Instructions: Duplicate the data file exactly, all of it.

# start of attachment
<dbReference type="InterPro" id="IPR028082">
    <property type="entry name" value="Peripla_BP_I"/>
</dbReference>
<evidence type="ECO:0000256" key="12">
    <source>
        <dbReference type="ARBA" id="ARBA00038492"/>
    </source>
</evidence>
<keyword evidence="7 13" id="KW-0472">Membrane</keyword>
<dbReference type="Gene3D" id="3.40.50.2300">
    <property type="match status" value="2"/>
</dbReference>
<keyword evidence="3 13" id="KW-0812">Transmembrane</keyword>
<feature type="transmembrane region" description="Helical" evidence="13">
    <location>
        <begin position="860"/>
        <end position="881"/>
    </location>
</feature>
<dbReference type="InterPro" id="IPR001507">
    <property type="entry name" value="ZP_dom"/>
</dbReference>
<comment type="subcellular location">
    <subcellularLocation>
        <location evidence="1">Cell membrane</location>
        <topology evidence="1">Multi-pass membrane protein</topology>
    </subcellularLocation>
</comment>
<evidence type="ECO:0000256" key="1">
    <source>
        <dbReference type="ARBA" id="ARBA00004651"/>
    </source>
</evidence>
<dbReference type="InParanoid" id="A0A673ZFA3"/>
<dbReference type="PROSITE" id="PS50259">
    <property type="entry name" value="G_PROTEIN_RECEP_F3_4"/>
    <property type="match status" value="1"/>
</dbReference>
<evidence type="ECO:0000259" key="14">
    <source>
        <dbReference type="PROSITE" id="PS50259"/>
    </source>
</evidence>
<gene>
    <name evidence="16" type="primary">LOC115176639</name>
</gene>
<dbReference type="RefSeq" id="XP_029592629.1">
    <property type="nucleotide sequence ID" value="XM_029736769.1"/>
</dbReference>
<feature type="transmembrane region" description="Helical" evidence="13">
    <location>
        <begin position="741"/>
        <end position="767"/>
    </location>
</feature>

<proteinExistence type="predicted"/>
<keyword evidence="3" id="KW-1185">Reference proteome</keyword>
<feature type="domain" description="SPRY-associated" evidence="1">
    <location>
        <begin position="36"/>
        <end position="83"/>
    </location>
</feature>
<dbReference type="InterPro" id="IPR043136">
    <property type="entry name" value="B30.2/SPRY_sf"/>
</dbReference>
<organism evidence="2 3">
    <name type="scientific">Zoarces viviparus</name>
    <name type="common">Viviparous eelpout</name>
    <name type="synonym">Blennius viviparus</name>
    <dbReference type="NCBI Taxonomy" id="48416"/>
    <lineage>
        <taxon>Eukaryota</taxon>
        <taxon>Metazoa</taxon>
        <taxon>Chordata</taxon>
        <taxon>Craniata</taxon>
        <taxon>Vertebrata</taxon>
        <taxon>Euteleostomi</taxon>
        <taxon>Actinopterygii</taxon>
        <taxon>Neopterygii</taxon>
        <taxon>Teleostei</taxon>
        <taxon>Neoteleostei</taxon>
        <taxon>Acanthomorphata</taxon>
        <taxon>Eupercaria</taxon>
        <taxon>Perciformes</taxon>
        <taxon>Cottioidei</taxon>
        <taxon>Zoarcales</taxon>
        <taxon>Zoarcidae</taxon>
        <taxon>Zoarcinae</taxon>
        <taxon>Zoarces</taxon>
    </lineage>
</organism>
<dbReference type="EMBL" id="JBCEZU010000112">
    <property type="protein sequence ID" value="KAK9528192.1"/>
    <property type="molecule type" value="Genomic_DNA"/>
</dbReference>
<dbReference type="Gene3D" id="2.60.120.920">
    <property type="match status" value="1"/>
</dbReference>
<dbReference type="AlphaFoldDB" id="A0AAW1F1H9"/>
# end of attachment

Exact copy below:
<dbReference type="InterPro" id="IPR028082">
    <property type="entry name" value="Peripla_BP_I"/>
</dbReference>
<evidence type="ECO:0000256" key="12">
    <source>
        <dbReference type="ARBA" id="ARBA00038492"/>
    </source>
</evidence>
<keyword evidence="7 13" id="KW-0472">Membrane</keyword>
<dbReference type="Gene3D" id="3.40.50.2300">
    <property type="match status" value="2"/>
</dbReference>
<keyword evidence="3 13" id="KW-0812">Transmembrane</keyword>
<feature type="transmembrane region" description="Helical" evidence="13">
    <location>
        <begin position="860"/>
        <end position="881"/>
    </location>
</feature>
<dbReference type="InterPro" id="IPR001507">
    <property type="entry name" value="ZP_dom"/>
</dbReference>
<comment type="subcellular location">
    <subcellularLocation>
        <location evidence="1">Cell membrane</location>
        <topology evidence="1">Multi-pass membrane protein</topology>
    </subcellularLocation>
</comment>
<evidence type="ECO:0000256" key="1">
    <source>
        <dbReference type="ARBA" id="ARBA00004651"/>
    </source>
</evidence>
<dbReference type="InParanoid" id="A0A673ZFA3"/>
<dbReference type="PROSITE" id="PS50259">
    <property type="entry name" value="G_PROTEIN_RECEP_F3_4"/>
    <property type="match status" value="1"/>
</dbReference>
<evidence type="ECO:0000259" key="14">
    <source>
        <dbReference type="PROSITE" id="PS50259"/>
    </source>
</evidence>
<gene>
    <name evidence="16" type="primary">LOC115176639</name>
</gene>
<dbReference type="RefSeq" id="XP_029592629.1">
    <property type="nucleotide sequence ID" value="XM_029736769.1"/>
</dbReference>
<feature type="transmembrane region" description="Helical" evidence="13">
    <location>
        <begin position="741"/>
        <end position="767"/>
    </location>
</feature>

<proteinExistence type="predicted"/>
<keyword evidence="3" id="KW-1185">Reference proteome</keyword>
<feature type="domain" description="SPRY-associated" evidence="1">
    <location>
        <begin position="36"/>
        <end position="83"/>
    </location>
</feature>
<dbReference type="InterPro" id="IPR043136">
    <property type="entry name" value="B30.2/SPRY_sf"/>
</dbReference>
<organism evidence="2 3">
    <name type="scientific">Zoarces viviparus</name>
    <name type="common">Viviparous eelpout</name>
    <name type="synonym">Blennius viviparus</name>
    <dbReference type="NCBI Taxonomy" id="48416"/>
    <lineage>
        <taxon>Eukaryota</taxon>
        <taxon>Metazoa</taxon>
        <taxon>Chordata</taxon>
        <taxon>Craniata</taxon>
        <taxon>Vertebrata</taxon>
        <taxon>Euteleostomi</taxon>
        <taxon>Actinopterygii</taxon>
        <taxon>Neopterygii</taxon>
        <taxon>Teleostei</taxon>
        <taxon>Neoteleostei</taxon>
        <taxon>Acanthomorphata</taxon>
        <taxon>Eupercaria</taxon>
        <taxon>Perciformes</taxon>
        <taxon>Cottioidei</taxon>
        <taxon>Zoarcales</taxon>
        <taxon>Zoarcidae</taxon>
        <taxon>Zoarcinae</taxon>
        <taxon>Zoarces</taxon>
    </lineage>
</organism>
<dbReference type="EMBL" id="JBCEZU010000112">
    <property type="protein sequence ID" value="KAK9528192.1"/>
    <property type="molecule type" value="Genomic_DNA"/>
</dbReference>
<dbReference type="Gene3D" id="2.60.120.920">
    <property type="match status" value="1"/>
</dbReference>
<dbReference type="AlphaFoldDB" id="A0AAW1F1H9"/>